5) XMLPReportServer PreloadSRF parameter to TRUE
Prelolading the SRF into the process ensures that any performance overhead during the SRF load is encountered during component startup and not during report processing. This parameter is listed under Advanced tab.
6) Inactive Web Services not used in Enterprise
Due to Bug 10587893 at present the component will load all of the active webservices configured in the enterprise rather than just those which it may access, such as PublicReportService or PublicReportService_v11. This leads to a performance overhead during the first report request for any process as these can take a significant period of time to load. In order to reduce the impact of this loading process review the webservices configured as 'Active' in the Siebel Enterprise through the Administration - WebServices > Outbound Webservices and Inbound Webservices views. Set any webservices which are not used in the enterprise to 'Inactive'..
7) Minimize logging levels on all report generation components
This will include the requesting Object Manager, the XMLPReportServer component, the EAI Object Manager, the File System Manager component, and the BI Publisher Server itself.
8) Eliminate any un-necessary scripting during report generation
9) Create Separate Named Datasource For Siebel BI Publisher Reports With Large Data Volume
Generating Large Reports (over 10,000 records) - When running report generation there may be scenarios in which more than 10,000 records need to be retrieved. The standard ServerDataSrc within the Siebel Enterprise has a row limit of 10,000 for any single query and therefore in order to support large report generation a custom data source is required without this restriction.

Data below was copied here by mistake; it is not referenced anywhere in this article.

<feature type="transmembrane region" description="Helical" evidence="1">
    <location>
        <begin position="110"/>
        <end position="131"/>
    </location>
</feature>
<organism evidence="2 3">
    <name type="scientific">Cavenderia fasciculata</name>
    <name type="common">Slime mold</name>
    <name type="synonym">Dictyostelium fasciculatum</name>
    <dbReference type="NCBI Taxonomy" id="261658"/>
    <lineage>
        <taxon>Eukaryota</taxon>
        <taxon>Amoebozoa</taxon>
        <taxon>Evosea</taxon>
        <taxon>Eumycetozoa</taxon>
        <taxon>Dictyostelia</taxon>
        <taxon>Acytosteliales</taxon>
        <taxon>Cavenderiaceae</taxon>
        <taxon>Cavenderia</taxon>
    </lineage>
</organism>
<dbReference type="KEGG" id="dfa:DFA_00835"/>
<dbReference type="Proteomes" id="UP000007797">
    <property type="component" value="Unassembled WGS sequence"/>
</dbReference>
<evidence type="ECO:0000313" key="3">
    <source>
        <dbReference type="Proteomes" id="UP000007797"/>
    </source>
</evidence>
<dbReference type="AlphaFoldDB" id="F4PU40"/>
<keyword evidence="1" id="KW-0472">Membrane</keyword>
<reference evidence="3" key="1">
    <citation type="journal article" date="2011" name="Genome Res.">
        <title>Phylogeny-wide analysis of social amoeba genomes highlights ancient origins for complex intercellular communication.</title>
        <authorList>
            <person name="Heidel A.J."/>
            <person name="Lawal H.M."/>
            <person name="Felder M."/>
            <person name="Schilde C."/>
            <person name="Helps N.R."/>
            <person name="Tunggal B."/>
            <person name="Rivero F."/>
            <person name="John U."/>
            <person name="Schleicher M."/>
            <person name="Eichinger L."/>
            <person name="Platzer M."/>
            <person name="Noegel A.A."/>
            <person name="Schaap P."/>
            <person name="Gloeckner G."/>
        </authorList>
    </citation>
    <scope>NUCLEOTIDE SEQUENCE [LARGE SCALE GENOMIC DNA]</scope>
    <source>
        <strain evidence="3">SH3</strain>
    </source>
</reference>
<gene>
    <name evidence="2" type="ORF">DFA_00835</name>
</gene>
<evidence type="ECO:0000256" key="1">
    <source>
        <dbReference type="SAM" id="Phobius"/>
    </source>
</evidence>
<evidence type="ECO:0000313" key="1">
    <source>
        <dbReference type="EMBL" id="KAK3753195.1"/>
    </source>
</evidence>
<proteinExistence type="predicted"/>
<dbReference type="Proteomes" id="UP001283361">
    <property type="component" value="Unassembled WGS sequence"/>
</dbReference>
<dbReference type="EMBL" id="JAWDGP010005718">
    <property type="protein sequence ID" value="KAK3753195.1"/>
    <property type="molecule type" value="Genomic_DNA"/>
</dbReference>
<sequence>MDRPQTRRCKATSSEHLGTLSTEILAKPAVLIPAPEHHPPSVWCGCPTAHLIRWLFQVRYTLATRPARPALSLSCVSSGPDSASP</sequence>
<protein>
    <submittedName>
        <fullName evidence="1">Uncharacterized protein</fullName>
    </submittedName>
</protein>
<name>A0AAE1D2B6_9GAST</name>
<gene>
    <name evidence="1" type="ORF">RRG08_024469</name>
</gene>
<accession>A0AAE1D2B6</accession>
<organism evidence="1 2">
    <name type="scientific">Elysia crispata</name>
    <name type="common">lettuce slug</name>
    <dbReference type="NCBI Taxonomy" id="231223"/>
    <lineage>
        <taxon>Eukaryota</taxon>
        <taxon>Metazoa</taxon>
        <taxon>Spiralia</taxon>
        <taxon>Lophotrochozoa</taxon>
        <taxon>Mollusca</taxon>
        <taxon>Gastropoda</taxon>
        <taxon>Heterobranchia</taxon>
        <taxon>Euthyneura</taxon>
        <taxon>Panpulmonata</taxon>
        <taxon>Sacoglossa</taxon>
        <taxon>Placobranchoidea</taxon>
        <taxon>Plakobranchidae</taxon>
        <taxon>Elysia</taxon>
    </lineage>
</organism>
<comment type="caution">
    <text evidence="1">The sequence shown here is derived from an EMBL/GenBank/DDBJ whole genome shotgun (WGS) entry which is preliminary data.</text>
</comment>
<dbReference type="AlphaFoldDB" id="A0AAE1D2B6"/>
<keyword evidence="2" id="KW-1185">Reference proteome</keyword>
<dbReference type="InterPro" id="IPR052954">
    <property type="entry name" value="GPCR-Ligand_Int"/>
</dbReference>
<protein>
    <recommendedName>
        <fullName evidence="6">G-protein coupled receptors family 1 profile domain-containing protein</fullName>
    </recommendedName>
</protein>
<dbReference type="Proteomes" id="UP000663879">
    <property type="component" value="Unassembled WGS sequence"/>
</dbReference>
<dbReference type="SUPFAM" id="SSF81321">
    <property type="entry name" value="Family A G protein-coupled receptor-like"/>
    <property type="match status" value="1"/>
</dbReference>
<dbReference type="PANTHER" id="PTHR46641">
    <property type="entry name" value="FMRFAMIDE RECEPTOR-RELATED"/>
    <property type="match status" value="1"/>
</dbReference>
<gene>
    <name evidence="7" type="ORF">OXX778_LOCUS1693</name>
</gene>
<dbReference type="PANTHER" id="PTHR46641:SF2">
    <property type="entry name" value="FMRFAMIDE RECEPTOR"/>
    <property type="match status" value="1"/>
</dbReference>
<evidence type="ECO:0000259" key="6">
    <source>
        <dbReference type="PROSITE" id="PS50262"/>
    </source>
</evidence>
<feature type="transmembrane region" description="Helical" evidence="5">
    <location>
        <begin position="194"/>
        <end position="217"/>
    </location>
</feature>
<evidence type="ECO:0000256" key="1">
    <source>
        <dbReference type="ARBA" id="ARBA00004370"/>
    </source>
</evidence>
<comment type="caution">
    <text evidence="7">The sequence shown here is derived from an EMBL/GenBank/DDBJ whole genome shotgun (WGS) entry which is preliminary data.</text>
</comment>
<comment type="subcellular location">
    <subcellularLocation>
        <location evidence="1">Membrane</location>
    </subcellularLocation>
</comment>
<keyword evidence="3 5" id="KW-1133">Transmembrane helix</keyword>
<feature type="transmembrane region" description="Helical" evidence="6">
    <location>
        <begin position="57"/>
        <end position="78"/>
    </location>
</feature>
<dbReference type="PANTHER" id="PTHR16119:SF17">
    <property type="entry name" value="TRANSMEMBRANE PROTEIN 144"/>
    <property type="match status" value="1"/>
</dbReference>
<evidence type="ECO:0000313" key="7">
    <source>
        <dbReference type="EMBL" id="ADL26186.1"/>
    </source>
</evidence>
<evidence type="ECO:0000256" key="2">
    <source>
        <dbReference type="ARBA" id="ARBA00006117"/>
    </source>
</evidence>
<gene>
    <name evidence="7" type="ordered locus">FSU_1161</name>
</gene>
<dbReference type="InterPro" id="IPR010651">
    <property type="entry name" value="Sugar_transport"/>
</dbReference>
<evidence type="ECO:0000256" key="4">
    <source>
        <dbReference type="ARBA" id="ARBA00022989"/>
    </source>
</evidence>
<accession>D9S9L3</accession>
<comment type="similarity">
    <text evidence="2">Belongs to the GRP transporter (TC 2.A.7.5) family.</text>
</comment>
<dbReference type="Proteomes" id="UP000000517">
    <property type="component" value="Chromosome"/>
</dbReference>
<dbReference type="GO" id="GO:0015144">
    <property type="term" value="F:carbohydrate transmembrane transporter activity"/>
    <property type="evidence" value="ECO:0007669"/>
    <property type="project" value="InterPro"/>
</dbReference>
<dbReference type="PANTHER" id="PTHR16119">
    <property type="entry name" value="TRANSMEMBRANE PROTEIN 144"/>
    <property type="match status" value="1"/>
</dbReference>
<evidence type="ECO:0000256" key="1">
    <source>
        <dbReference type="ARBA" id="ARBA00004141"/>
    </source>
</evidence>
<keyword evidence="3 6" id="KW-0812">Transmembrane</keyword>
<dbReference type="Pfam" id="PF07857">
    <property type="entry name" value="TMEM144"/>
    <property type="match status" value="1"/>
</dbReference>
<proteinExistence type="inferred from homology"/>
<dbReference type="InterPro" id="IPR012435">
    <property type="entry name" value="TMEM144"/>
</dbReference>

Thursday, July 25, 2013
This post is intended as a brief overview of the purpose and nature of the Spread Discount Driver Workflow Process which is used when a user uses the Spread Discount Button in the Quote Line Items Totals Applet. It's the sort of button most of us have seen more than once, and maybe you just ignored it.
User Behaviour and Options
As a side note, this button, and the underlying processing that we will investigate, is according to the documentation, the recommended way of entering discount over the total Quote or Order, as opposed to the Discount field in Quote Header.
So when the User gets round to clicking the button, the user must first decide how to apply the Discount – as a target price, a percentage or discount amount. This will be used in the process that follows.
The default behaviour of the Spread Discount button will be to update the Quote, based on the value entered in the Manual Discount field (visible in the Pricing View Tab). If the user had already entered a Manual Discount, Manual Price Override is updated instead.
Note – One Time Line Items
It is important to note that Spread Discount will only update Line Items with the Type of “One Time”. Any items with the Type “Recurring” or “Usage” will be ignored.
Note – Spread Discount Button Scope
The User is not limited to applying the Spread to the whole of the Quote. For example, the User can select two or more items in the Line Items Applet and proceed to click the Spread Discount button, choosing “Selected Items” from the Applet.
The User may of course also make use of the other options (Product, Service, Training) which will apply the Discount to only Sales Products, Service Products or Training Products in the Quote or Order.
Note – Maximum and Minimum Prices (in Price List)
When maximum and minimum prices are configured, Siebel will respect these rules while spreading the discount.
Discount Amount and Target Total